• Ambrilia Biopharma Inc., of Montreal, underwent a 1-for-10 reverse split of its common shares, consolidating its outstanding stock from 280 million to 28 million. The stock trades on the Toronto Stock Exchange. Ambrilia is focused on oncology and infectious disease.

• Auxilium Pharmaceuticals Inc., of Malvern, Pa., plans to reallocate resources to its lead development project, AA4500, after discontinuing the development of the current formulation of TestoFilm, its investigational testosterone replacement transmucosal film for hypogonadism. The company has determined that its formulation does not meet certain aspects of the target product profile and would not be commercially viable. The company expects to begin a second Phase III trial of AA4500 for Dupuytren's contracture by the end of this year.

• Depomed Inc., of Menlo Park, Calif., obtained an exclusive sublicense to the use of gabapentin for menopausal hot flashes from PharmaNova Inc., of Rochester, N.Y. Depomed, which is testing its own gabapentin formulation in a Phase III trial for post-herpetic neuralgia and a Phase II trial for diabetic peripheral neuropathy, expects to use those data to accelerate a clinical program for hot flashes. PharmaNova received a $500,000 up-front license fee and is entitled to milestone fees and royalties on gabapentin sales for hot flashes. The U.S. patent in this indication is held by the University of Rochester.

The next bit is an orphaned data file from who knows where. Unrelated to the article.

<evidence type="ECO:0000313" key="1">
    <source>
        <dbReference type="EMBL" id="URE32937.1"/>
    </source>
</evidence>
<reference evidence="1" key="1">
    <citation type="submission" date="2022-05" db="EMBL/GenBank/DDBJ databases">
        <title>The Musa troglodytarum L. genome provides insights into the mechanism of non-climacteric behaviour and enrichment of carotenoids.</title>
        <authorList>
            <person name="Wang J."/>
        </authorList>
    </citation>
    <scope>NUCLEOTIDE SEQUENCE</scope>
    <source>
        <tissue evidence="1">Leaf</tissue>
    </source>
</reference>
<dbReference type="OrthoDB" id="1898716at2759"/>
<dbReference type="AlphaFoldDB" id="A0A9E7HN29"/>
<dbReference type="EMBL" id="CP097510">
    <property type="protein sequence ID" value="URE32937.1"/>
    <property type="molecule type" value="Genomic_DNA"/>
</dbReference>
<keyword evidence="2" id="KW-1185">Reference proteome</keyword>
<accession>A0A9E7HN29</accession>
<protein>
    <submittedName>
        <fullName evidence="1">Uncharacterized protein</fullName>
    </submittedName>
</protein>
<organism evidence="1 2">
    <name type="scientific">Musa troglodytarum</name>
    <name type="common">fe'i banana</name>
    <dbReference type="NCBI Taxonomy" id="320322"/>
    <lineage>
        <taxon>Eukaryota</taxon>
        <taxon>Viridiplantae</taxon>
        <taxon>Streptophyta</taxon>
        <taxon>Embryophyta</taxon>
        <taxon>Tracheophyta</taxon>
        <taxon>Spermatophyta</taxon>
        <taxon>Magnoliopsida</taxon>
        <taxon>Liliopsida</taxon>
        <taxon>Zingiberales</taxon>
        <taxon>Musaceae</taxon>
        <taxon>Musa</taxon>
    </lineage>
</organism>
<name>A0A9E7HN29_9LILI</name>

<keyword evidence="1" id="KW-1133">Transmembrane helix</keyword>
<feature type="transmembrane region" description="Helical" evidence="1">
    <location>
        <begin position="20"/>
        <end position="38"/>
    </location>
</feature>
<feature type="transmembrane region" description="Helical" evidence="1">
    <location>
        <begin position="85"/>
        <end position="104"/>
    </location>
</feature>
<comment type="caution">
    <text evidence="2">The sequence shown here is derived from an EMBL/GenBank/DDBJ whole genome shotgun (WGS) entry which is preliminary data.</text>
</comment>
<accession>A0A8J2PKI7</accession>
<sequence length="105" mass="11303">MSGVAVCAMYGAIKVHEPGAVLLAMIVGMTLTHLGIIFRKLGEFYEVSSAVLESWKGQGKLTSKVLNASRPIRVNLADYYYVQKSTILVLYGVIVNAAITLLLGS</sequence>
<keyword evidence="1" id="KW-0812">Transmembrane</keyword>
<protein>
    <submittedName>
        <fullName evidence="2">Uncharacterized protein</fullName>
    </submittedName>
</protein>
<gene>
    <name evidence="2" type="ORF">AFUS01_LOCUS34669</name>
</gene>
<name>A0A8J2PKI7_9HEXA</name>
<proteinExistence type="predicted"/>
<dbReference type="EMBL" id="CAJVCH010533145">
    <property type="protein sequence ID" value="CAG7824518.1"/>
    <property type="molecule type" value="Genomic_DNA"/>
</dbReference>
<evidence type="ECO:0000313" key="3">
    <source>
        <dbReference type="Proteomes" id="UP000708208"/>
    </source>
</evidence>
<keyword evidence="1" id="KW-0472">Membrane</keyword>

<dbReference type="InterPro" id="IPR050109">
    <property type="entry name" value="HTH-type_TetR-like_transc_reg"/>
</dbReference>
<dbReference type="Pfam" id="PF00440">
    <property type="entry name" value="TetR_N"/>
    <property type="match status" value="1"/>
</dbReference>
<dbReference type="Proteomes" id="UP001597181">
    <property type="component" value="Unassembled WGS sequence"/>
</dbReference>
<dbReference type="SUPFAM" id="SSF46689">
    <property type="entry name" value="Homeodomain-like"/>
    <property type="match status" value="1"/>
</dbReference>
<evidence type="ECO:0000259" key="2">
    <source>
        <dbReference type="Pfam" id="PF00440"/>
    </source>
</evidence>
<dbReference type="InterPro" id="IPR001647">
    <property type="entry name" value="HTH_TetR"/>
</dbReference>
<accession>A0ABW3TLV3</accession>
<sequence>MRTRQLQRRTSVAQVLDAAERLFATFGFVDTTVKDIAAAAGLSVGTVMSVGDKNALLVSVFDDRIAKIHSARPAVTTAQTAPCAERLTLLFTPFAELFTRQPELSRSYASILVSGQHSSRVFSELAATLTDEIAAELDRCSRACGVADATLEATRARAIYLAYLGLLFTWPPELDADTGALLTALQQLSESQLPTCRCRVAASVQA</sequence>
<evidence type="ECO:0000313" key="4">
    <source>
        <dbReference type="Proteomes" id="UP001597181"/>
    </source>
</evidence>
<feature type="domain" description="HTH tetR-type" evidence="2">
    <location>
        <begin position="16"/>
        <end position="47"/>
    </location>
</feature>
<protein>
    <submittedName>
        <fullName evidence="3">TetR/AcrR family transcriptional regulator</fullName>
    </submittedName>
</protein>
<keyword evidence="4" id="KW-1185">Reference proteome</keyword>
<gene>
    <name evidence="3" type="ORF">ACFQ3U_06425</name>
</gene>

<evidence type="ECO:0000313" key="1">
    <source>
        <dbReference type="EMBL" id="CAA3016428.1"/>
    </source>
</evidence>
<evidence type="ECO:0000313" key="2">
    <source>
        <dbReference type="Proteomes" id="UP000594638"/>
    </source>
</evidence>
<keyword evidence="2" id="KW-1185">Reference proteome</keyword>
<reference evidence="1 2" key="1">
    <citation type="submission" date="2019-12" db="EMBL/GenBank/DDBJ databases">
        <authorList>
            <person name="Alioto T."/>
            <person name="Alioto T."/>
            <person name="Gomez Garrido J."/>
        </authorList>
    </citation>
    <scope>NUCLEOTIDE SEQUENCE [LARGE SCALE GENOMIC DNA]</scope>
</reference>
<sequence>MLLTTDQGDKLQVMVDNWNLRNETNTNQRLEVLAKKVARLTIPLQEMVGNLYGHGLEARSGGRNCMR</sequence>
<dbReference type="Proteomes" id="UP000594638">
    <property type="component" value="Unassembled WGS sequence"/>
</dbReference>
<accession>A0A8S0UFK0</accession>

• Genzyme Corp., of Cambridge, Mass., the Medicines for Malaria Venture in Geneva and the Broad Institute of MIT and Harvard expanded their collaboration around new malaria therapeutics. In addition to co-funding and co-managing the effort with Genzyme and the Broad Institute, MMV also will work with the partners to secure additional resources to expand the program further. Currently, there are four early discovery projects in the portfolio, and all resulting intellectual property will be made available to MMV on a royalty-free basis for use in developing and distributing new malaria drugs.

• ImmunoGen Inc., of Cambridge, Mass., signed a nonexclusive license with Paris-based Sanofi-Aventis Group for the rights to ImmunoGen's resurfacing technology for use in humanizing antibodies. In exchange, ImmunoGen will receive a $1 million license fee and milestone payments potentially totaling $4.5 million, as well as future royalties. The agreement extends a deal signed between the two companies in 2003 that related only to the humanizing of certain oncology antibodies.

• PharmAthene Inc., of Annapolis, Md., was awarded a $1.7 million grant from the National Institutes of Health Countermeasures Against Chemical Threats (CounterACT) Research Network to support continued development of its broad-spectrum chemical nerve agent therapy, Protexia. The product is a recombinant form of human butyrylcholinesterase (BChE), a naturally occurring protein found in minute quantities in blood that functions as a natural bioscavenger to absorb toxins, nerve agents and certain pesticides before they can cause irreversible neurological damage and death. Protexia is being developed as a pre- and post-exposure therapy for military and civilian victims of a chemical nerve agent attack.

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